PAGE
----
The only lead is a French NATO pilot who was onboard the bomber; his sister, Domino (Claudine Auger), is holidaying in Nassau, so Bond convinces M (Bernard Lee) that it’s worth, ahem, checking her out, so it’s off to the Bahamas for a little sun, sea, sand and sex (oh, and a bit of spying, not that you’d notice) while the shadow of atomic destruction hangs over the free world. Unusually for a Bond movie, however, 007 doesn’t get his briefing from M till 45 minutes into the film. Terence Young spends a quite a bit of time setting out his stall, observing the intricacies of the SPECTRE plan – overseen by the suitably villainous Emilio Largo (Aldofo Celi) – with an attention to detail which brings to mind that of, say, John Frankenheimer charting the movements of Von Waldheim and LaBiche’s respective locomotives as if they were pieces on a chessboard in ‘The Train’. It’s easily my favourite part of the film.
When Bond gets to Nassau, commences his dalliance with Domino, starts staking out Largo’s operation and does his best to avoid death at the hands of SPECTRE hitwoman Fiona Volpe (Luciana Paluzzi), the film settles into a steady plod. It’s never boring, and there are a few scenes which turn the heat up a bit – Bond’s encounter with Largo’s pet sharks; Fiona and her henchmen stalking Bond through a carnival – but there’s no major set-piece, nothing really iconic goes on and everyone just seems to be marking time ready for the big finale: an underwater battle followed by some derring-do on Largo’s hydrofoil yacht. But before we don the snorkel and oxygen tank, let’s cast an eye over the Bond girls.
In the novel, Domino is Italian; the film makes her French in line with Auger’s nationality (she was Miss France 1958, sexism fans). Likewise, Richard Maibaum and John Hopkins’s original draft of the script had Fiona as a flame-haired Irish femme fatale, Fiona Kelly. With Paluzzi delivering the goods in the redhead stakes but not the Gaelic ones, the character’s name was changed to Fiona Volpe, Fiona being – y’know – a traditional Italian girl’s name. In all fairness, though, Paluzzi is pretty awesome and certainly captures the imagination in a way Auger doesn’t.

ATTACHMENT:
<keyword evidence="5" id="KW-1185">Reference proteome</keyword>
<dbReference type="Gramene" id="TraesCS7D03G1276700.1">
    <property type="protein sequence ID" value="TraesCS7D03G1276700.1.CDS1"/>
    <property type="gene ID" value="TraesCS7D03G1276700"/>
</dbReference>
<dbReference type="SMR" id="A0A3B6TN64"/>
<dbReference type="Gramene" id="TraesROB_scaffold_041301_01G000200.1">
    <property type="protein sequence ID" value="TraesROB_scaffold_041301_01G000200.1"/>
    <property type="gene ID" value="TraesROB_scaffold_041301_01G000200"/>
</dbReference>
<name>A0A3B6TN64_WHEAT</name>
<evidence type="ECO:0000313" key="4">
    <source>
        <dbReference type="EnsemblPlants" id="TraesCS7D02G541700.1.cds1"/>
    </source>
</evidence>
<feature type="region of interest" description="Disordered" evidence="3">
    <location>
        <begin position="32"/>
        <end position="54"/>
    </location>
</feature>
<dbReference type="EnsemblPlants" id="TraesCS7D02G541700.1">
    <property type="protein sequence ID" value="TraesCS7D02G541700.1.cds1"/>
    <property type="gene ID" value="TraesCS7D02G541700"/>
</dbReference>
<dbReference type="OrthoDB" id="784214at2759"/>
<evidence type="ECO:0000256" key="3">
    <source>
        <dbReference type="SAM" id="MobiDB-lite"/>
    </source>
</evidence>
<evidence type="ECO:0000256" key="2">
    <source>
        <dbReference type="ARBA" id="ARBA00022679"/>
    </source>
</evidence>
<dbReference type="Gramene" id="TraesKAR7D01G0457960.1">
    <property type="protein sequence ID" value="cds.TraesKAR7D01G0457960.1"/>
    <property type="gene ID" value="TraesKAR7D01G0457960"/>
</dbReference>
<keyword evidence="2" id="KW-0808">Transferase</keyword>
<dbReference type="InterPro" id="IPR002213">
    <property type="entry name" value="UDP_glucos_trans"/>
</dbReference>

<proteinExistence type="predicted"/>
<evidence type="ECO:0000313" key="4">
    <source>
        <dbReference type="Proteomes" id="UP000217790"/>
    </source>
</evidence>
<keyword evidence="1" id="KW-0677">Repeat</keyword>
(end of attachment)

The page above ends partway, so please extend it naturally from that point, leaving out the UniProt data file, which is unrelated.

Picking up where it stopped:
Adolfo Celi makes for a pretty intimidating villain; he’s ostensibly sophisticated in the way of most Bond nemeses, but Celi’s brooding physicality leaves you in no doubt that, under the surface, Largo is a thug – and a brutally efficient one at that. Speaking of “under the surface”, let’s effect an inelegant segue into the final section of this review (and with another 700 words on the clock since I last hit the word count button, it’s probably high time I started wrapping it up): the sub-aquatic stuff.
Fleming was a big scuba-diving fan and several of his novels feature highly descriptive passages of marine life. ‘Thunderball’ contains a remarkable sequence, sadly not replicated in the film, where Bond swims through the fuselage of a submerged aircraft to find it alive with octopi – “a red-eyed catacomb”. It’s surreal, creepy, and one of the very few moments in the Bond bibliography where the usually unflappable agent seriously loses his cool.
With a budget of $9million – a huge increase compared to the incremental pattern of ‘Dr No’ ($1million), ‘From Russia with Love’ ($2million) and ‘Goldfinger’ ($3million) – the filmmakers invested a hell of a lot in the underwater sequences. Some $90,000 was invested in diving equipment alone, while Largo’s yacht set the production back a cool half million. You know that old saw about how it’s all up there on screen? That’s certainly true of ‘Thunderball’ … perhaps to its detriment. There are five major bits of sub-aquatic shenanigans: the scuppering of the hijacked bomber and its camouflage on the sea bed; Bond’s nocturnal assessment of the yacht; Bond’s escape from Largo’s shark pool; Largo’s transfer of the atomic devices to the yacht; and the harpoons ‘n’ scuba gear free-for-all which occupies most of the last quarter of an hour and seems like a hell of a lot longer. These scenes grow increasingly interminable, as if, having spent so much on them, Young and the producers were damned if they weren’t going edit every goddamn bit of undersea footage into the final cut.
In the climatic battle, Bond and CIA contact Felix Leiter (Rik Van Nutter)’s American reserves wear red wetsuits; Largo’s bunch of all-purpose bad guys – appropriately enough – wear black. So when you get a shot like this one (he’s a good guy) …
… or this one (he isn’t) …
… things are fine. But there are way too many shots like this one …
… where the screen is full of indistinguishable figures framed in meaningless tableaux. After three or four minutes, it was a case of full fathom five my capacity to give a shit lies. And the appalling speeded-up footage which constitutes Bond’s mano-a-mano smackdown with Largo … let us not speak of it. In fact, let us speak of just two more things:
Early release prints promised that James Bond would return in ‘On Her Majesty’s Secret Service’, but production difficulties resulted in ‘You Only Live Twice’ being selected as the next instalment and the credit was dropped.
The theme song is by Tom Jones. Johnny Cash actually submitted a song. Johnny Cash. Someone laid it over the opening credits and posted it on YouTube. Here’s the link. If 2,000 words on what isn’t even in my top five favourite Bond movies isn’t enough to make you question your sanity, this just might.